British Airways landed back in Pakistan Monday, in a major vote of confidence from a Western airline after suspending operations due to security fears over a decade ago.
The British carrier - which halted services in 2008 following the deadly Marriott Hotel bombing in Islamabad - is running three weekly flights from London's Heathrow airport to Pakistan's capital, Islamabad.
Britain is home to more than a million people of Pakistani origin, making it the largest Pakistani diaspora community in Europe.
"Britain's flag carrier is back.
The two countries, so close in so many ways, take a step closer," British High Commissioner to Pakistan, Thomas Drew, said in a statement.
"It is of course tribute to the great improvements in the security situation in Pakistan in recent years."
BA had six weekly flights to Islamabad before the Marriott attack, which killed more than 50 people and triggered a major drawdown by embassies and international agencies over safety concerns.
Struggling Pakistan International Airlines had until Monday been the only carrier with direct flights between the two countries.
Since the Marriott attack, the country has been largely dependent on Middle Eastern airlines such as Emirates and Etihad, with most international flights routed through the Gulf.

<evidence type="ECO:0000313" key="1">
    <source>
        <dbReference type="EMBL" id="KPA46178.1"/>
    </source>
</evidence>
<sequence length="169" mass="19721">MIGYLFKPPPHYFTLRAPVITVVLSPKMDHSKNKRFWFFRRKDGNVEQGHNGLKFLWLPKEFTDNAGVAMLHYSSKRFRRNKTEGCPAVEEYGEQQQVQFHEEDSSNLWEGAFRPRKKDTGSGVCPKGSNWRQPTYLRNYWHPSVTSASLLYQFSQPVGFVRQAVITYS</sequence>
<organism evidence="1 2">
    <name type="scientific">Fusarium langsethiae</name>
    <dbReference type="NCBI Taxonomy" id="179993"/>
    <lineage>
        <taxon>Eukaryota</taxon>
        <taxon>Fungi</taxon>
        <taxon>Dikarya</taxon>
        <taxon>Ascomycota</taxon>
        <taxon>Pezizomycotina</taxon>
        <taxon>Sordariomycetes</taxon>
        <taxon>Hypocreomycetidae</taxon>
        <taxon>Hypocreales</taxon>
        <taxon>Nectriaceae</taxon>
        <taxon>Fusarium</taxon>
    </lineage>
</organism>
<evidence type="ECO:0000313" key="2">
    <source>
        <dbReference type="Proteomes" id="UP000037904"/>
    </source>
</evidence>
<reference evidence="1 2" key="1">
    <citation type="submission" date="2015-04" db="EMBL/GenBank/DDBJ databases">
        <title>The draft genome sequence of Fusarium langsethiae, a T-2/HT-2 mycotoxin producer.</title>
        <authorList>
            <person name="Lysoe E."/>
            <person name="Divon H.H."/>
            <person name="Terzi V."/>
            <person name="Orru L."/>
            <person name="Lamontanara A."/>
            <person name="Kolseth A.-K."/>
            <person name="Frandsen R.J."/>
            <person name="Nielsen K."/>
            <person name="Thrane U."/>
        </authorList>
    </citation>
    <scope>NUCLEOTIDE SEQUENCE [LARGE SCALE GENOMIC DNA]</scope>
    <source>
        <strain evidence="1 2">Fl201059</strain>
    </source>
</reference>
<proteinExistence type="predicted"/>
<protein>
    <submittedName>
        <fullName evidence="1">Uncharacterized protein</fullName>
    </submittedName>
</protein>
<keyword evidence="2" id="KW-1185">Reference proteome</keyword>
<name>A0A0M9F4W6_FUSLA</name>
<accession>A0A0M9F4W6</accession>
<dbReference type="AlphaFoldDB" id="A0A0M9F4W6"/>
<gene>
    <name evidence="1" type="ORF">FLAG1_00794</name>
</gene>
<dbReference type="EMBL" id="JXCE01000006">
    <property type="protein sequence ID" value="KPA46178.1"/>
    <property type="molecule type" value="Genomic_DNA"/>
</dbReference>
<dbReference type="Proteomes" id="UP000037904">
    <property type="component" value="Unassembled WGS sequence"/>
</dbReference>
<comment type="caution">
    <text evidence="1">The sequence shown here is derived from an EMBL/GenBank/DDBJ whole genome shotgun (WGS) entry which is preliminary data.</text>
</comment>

"Usually I take the connecting flights so this was a very refreshing experience and looking forward to going back as well," Sana Khan, a doctor based Britain, told AFP after touching down in Islamabad.
Hong Kong-based Cathay Pacific was one of the last major international carriers to cease operations in Pakistan after dozens were killed during a 2014 siege at Karachi airport by Taliban militants.
Pakistan has battled homegrown militancy for nearly 15 years, with tens of thousands of people killed.
But the country has seen a dramatic turnaround recently, with security largely stabilised following several military offensives along the Afghan border and crackdowns on insurgents in urban centres.
Many Western countries continue to have travel advisories in place to warn their citizens of the potential for kidnapping and bomb attacks, especially in areas near the Afghan border.
British Airways?s return also comes as Pakistan continues to restrict large swathes of its eastern airspace following a confrontation with India in February, effectively closing off major international flight routes in and out of Islamabad and Lahore headed east while also disrupting Indian flights.
A Pakistani security official said the restrictions would continue until at least June 15.